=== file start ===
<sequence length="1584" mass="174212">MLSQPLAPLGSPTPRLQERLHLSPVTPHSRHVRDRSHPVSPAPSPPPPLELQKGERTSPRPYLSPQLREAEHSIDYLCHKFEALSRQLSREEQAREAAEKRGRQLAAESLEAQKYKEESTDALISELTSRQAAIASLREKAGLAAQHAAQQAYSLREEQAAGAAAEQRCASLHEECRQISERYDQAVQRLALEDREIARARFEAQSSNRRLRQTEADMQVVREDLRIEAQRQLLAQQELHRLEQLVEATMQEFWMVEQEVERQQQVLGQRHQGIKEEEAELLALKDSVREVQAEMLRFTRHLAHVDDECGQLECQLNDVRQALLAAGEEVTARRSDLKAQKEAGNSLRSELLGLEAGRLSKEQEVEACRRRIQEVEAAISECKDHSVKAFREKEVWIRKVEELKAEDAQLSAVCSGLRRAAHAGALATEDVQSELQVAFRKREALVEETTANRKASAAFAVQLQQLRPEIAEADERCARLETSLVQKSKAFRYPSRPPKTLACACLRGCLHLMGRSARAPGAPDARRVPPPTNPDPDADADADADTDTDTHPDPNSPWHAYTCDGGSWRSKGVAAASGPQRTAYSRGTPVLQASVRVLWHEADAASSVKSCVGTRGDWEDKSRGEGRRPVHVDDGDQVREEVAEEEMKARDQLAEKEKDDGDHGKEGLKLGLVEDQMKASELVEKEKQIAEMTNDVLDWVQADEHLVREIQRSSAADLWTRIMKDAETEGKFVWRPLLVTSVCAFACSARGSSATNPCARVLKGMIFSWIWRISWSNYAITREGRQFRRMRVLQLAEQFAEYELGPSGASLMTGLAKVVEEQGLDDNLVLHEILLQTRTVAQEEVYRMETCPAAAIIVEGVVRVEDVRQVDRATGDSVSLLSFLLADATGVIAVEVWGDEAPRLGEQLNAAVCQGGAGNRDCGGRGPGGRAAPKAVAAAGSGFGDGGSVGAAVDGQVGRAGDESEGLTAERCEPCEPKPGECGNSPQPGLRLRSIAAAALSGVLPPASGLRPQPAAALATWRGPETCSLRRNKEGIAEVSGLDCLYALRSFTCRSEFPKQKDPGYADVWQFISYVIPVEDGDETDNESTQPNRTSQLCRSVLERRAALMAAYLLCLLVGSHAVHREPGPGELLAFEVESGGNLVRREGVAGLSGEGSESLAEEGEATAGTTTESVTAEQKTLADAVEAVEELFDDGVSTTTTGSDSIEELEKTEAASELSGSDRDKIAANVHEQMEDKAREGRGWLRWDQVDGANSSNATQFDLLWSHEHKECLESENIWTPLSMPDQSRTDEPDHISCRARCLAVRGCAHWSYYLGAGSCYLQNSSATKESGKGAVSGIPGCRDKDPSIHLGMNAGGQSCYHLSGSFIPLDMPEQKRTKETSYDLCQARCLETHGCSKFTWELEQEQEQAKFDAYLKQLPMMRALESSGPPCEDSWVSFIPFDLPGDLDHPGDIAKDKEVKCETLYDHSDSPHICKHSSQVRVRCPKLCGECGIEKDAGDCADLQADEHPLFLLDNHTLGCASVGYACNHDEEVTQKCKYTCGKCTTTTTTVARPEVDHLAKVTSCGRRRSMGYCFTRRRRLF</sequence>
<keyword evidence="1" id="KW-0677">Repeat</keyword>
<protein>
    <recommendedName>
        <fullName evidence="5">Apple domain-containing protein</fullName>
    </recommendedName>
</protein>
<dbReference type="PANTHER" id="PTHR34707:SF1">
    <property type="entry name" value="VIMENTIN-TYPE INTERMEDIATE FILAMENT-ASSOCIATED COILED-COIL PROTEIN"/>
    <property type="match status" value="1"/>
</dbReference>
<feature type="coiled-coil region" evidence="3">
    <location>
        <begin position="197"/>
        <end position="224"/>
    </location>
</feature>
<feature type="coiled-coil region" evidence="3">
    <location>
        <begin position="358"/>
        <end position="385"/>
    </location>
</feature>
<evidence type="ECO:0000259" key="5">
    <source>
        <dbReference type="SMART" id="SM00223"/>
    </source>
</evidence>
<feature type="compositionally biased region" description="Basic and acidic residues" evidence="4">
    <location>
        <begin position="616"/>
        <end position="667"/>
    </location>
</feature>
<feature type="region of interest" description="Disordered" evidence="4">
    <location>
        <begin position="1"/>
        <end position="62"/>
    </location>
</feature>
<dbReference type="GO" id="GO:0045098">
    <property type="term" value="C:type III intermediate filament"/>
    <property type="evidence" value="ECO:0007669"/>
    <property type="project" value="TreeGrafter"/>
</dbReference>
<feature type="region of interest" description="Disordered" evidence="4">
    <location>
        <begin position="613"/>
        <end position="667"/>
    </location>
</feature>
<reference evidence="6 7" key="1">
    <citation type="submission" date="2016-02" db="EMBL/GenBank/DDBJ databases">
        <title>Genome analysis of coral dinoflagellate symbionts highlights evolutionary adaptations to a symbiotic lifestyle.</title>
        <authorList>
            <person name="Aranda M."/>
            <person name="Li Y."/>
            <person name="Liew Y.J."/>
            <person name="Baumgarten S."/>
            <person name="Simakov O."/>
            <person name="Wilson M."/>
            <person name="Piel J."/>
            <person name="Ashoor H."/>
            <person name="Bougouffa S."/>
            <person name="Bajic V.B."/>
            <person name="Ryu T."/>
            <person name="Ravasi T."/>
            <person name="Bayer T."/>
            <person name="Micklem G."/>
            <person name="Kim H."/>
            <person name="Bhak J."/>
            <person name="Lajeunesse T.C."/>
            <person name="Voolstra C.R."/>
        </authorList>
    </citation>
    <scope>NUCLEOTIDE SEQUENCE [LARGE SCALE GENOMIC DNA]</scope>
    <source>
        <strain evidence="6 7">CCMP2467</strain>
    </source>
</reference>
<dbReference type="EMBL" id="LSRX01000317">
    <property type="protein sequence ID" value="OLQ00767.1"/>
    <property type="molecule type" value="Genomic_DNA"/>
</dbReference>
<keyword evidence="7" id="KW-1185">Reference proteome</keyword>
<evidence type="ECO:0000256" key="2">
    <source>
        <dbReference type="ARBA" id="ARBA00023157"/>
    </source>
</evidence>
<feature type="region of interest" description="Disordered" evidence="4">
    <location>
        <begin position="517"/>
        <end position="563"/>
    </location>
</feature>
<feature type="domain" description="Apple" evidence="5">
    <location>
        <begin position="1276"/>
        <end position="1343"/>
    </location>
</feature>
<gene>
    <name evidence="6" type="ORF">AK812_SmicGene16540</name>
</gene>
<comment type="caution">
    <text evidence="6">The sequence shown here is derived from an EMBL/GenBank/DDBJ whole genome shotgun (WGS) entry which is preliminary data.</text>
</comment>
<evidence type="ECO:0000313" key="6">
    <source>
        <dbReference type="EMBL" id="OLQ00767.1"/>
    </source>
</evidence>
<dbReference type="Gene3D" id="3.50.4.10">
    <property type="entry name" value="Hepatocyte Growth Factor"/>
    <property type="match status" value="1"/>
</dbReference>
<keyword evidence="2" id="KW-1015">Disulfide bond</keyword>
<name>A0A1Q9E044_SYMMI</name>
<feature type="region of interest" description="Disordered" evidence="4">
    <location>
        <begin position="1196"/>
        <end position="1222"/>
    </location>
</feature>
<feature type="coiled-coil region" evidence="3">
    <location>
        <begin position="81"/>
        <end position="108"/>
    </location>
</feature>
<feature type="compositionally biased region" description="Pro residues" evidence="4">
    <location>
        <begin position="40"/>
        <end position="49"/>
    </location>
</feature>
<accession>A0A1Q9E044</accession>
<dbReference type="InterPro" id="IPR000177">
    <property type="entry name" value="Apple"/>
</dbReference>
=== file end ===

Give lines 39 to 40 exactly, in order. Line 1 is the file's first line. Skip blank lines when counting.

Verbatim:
    </location>
</feature>